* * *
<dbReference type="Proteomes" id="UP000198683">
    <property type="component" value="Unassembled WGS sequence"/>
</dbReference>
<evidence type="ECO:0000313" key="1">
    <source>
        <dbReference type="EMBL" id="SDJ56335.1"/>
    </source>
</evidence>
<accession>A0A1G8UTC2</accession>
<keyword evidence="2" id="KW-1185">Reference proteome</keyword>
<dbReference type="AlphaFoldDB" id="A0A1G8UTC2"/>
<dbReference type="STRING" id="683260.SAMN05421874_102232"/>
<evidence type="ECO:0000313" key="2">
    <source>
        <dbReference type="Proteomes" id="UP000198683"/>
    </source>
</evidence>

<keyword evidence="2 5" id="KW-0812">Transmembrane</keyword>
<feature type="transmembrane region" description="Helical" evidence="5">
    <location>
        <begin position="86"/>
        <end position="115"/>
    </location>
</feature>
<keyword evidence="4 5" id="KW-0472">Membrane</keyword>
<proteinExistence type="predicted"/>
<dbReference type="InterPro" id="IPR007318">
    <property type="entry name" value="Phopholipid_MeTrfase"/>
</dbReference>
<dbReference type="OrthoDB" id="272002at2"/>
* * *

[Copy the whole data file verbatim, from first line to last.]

<dbReference type="Proteomes" id="UP000198683">
    <property type="component" value="Unassembled WGS sequence"/>
</dbReference>
<evidence type="ECO:0000313" key="1">
    <source>
        <dbReference type="EMBL" id="SDJ56335.1"/>
    </source>
</evidence>
<accession>A0A1G8UTC2</accession>
<keyword evidence="2" id="KW-1185">Reference proteome</keyword>
<dbReference type="AlphaFoldDB" id="A0A1G8UTC2"/>
<dbReference type="STRING" id="683260.SAMN05421874_102232"/>
<evidence type="ECO:0000313" key="2">
    <source>
        <dbReference type="Proteomes" id="UP000198683"/>
    </source>
</evidence>

<keyword evidence="2 5" id="KW-0812">Transmembrane</keyword>
<feature type="transmembrane region" description="Helical" evidence="5">
    <location>
        <begin position="86"/>
        <end position="115"/>
    </location>
</feature>
<keyword evidence="4 5" id="KW-0472">Membrane</keyword>
<proteinExistence type="predicted"/>
<dbReference type="InterPro" id="IPR007318">
    <property type="entry name" value="Phopholipid_MeTrfase"/>
</dbReference>
<dbReference type="OrthoDB" id="272002at2"/>